Nonsense, said a factory owner in Xiantao who asked to be identified only by his surname, Wang, for fear of retribution. The protective suits he makes for his British and American clients have to meet equal, if not higher, standards than those of China. Many get sold back to China anyway, he said. Xiantao officials did not respond to requests for comment.

The real reason is that Xiantao officials do not want to be held responsible if factory workers get infected or if quality problems emerge, said Mr. Wang and two other factory owners who requested anonymity for fear of reprisals, a contention backed by local media reports in China. They agreed that in this extraordinary time the government should set prices and scrutinize quality closely. But it can set rules and supervise them, said Mr. Wang and others, instead of shutting them down.

The city allowed 73 more companies back to work by Feb. 9, the local official told the People’s Daily, after getting approval from the provincial government, giving it political cover in case anything goes wrong. But the majority of the factories remain idle, said Mr. Wang and others.

Xiantao also cut off private efforts to secure supplies.

Earlier this month, Xiantao city officials blocked volunteers from Jingzhou, a city in Hubei 100 miles to the west, from getting the supplies it needs. The Xiantao authorities tried to confiscate their gear at a checkpoint as they were leaving, according to one volunteer, and they were kicked out of the city. The volunteer asked to be identified by the surname Zhang because he is a government employee and is not authorized to speak to the news media.

Mr. Zhang said he and other volunteers had to step in because the Jingzhou health commission was overwhelmed and too bureaucratic to move fast enough to provide supplies to local hospitals.

Photos and videos he shared on social media showed volunteers delivered protective clothing, goggles and medical alcohol to hospitals. He almost cried, he told a chat group, when he saw doctors and nurses at a local fever clinic had nothing for protection except ordinary surgical masks. The head of the clinic was so grateful, he said, that she gave him four watermelons.

Volunteers like Mr. Zhang raise money for supplies through social media. One of his chat groups is made up mostly of entrepreneurs like Mr. Liu, a tech entrepreneur in his 50s who only wants his surname used for fear of retribution.

One of the topics the group has debated is whether they can post their fund-raising statements on WeChat Moments, a social media feature similar to Facebook’s time line. China has strict rules regulating individuals raising money from the public.

The business owners in Mr. Liu’s group have experience dealing with the government. Some of them are wary of stepping on the toes of the public health authorities, who can come after them for any potential violation of public fund-raising rules.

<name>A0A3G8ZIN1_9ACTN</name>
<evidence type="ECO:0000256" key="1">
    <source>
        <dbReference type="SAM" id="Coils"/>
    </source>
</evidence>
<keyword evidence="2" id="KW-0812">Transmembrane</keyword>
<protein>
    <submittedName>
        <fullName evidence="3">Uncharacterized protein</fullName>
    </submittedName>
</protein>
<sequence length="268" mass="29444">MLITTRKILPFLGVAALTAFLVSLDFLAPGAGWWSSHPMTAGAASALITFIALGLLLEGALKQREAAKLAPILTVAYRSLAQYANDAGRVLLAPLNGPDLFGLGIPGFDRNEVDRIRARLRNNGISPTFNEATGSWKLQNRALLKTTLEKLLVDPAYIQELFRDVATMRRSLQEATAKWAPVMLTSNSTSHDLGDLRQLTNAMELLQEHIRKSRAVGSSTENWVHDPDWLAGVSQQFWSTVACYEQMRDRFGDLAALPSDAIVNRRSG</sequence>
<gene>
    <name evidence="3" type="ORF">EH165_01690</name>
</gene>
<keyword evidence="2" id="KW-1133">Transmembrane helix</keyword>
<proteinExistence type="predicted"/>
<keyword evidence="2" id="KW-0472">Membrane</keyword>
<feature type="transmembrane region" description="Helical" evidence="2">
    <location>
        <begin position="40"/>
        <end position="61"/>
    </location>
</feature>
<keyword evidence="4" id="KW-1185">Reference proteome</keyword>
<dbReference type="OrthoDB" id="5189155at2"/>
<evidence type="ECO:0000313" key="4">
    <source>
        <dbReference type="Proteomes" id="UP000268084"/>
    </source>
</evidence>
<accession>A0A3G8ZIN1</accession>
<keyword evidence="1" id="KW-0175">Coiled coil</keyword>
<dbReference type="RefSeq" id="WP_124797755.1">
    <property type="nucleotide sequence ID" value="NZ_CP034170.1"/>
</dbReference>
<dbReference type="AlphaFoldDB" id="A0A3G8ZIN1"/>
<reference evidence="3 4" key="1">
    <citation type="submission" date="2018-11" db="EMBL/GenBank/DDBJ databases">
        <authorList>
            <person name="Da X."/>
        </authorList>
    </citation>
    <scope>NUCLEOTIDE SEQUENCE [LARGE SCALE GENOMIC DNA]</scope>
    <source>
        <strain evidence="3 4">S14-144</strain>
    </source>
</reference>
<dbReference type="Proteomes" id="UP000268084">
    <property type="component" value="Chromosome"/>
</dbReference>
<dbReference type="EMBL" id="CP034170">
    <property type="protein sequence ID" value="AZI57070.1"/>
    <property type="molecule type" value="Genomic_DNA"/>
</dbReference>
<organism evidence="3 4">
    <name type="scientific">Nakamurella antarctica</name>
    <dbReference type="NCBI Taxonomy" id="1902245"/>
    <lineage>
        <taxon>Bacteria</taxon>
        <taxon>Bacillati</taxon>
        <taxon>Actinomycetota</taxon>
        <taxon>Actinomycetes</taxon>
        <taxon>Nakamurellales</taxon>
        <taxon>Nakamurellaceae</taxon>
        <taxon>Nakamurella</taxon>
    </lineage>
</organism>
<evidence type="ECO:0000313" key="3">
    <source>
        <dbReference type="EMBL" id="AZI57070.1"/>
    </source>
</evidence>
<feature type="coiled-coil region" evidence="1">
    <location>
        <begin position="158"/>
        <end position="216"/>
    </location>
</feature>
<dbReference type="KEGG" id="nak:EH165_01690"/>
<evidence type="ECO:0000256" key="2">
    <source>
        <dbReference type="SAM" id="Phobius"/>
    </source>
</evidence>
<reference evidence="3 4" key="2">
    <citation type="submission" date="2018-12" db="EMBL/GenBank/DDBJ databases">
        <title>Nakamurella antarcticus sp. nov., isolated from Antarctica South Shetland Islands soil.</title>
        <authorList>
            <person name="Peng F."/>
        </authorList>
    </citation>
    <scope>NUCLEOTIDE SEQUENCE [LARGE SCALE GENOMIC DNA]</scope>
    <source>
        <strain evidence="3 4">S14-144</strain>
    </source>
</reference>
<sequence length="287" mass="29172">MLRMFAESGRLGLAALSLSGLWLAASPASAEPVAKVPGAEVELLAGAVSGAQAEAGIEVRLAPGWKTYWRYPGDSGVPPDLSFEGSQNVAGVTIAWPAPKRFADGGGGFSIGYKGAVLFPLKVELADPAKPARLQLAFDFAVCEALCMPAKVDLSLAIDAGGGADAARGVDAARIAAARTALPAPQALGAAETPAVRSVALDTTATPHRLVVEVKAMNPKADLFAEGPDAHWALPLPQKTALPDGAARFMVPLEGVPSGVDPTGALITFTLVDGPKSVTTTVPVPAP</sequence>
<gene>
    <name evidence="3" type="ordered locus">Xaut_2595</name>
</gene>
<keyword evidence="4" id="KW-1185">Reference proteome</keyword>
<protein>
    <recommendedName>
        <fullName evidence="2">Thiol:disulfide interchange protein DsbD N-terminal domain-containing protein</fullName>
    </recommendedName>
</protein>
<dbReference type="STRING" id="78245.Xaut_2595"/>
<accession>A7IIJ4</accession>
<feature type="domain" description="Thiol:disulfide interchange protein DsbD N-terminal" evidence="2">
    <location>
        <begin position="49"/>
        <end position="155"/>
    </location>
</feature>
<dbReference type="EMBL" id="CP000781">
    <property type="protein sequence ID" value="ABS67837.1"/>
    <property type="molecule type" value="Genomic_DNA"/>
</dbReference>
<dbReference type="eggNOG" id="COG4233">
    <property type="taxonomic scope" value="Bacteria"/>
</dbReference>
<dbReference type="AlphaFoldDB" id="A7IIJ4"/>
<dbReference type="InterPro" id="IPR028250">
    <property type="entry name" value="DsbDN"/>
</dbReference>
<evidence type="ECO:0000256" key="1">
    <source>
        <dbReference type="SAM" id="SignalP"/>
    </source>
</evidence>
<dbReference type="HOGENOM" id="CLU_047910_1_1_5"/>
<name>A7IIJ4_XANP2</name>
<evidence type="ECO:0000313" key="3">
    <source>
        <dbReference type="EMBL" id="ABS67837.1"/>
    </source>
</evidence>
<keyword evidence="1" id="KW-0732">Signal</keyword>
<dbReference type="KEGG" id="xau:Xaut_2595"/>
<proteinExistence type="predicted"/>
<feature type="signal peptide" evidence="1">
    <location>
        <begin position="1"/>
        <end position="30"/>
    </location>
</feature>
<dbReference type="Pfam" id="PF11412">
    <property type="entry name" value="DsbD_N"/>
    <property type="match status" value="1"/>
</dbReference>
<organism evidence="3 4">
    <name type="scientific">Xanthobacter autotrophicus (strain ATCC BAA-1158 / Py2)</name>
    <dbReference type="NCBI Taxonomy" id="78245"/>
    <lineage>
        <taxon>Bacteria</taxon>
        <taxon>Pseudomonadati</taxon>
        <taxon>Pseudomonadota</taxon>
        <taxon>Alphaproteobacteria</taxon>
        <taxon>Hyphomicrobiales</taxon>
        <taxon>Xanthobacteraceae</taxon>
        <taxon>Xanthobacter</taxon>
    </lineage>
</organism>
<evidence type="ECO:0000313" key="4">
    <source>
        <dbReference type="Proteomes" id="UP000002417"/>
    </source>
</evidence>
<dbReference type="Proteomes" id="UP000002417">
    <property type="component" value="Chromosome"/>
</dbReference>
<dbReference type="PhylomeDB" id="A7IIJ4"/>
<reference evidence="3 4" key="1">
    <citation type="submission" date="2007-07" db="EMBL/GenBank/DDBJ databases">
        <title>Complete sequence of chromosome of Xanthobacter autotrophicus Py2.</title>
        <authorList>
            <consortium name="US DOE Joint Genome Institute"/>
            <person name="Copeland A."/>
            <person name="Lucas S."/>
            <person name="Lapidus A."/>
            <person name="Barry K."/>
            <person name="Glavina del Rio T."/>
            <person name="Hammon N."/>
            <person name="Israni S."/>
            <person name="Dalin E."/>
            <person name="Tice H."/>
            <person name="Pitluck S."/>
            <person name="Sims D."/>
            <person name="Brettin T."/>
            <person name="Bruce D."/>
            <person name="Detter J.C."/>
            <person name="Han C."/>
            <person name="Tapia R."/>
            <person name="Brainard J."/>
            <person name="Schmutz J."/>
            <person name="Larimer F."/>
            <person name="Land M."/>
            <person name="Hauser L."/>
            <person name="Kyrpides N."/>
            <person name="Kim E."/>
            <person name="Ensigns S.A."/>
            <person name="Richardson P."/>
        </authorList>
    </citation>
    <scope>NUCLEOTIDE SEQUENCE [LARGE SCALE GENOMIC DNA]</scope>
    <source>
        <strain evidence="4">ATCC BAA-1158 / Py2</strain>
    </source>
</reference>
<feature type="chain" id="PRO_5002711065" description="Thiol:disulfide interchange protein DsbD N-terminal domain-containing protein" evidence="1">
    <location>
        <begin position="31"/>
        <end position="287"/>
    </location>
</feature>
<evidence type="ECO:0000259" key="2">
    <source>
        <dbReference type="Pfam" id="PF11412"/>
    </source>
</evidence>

If they have to stay clear of a very murky line, Mr. Liu argued, they probably won’t be able to do anything.

“Human lives should come above everything else,” he said.

Real Estate, and Personal Injury Lawyers. Contact us at: https://westlakelegal.com 

Coronavirus Live Updates: Millions Across China Are Under Lockdown

Here’s what you need to know:

ImageWestlake Legal Group merlin_169045356_09b974ec-955e-4250-9dab-0cf1e382722e-articleLarge Coronavirus Live Updates: Millions Across China Are Under Lockdown Japan Hubei Province (China) Epidemics Deaths (Fatalities) Cruises Coronavirus (2019-nCoV) China Cambodia

Volunteers in Beijing wore face masks while guarding the entrance to a residential area on Monday.Credit…Roman Pilipey/EPA, via Shutterstock

Across China, officials have imposed controls of various kinds on people’s movements, hoping that minimizing contact will prevent the virus from circulating further.

To gauge the scale and breadth of these policies, The New York Times examined dozens of local government announcements and reports from state-run news outlets.

The Times’s analysis found that at least 150 million people in China — over 10 percent of the country’s population — are facing government restrictions about how often they can leave their homes.

They represent a subset of the more than 760 million people in China whose neighborhoods and villages have imposed strictures of some sort on residents’ comings and goings, as The Times reported over the weekend. That larger figure represents more than half of the country’s population, and roughly one in 10 people on the planet.

China’s lockdowns vary widely in their strictness. Neighborhoods in some places require residents only to show ID, sign in and have their temperature checked when they enter. Others prohibit residents from bringing guests.

But in places with more stringent policies, only one person from each household is allowed to leave their home at a time, and not necessarily every day. Many neighborhoods have issued the equivalent of paper hall passes to ensure that residents comply.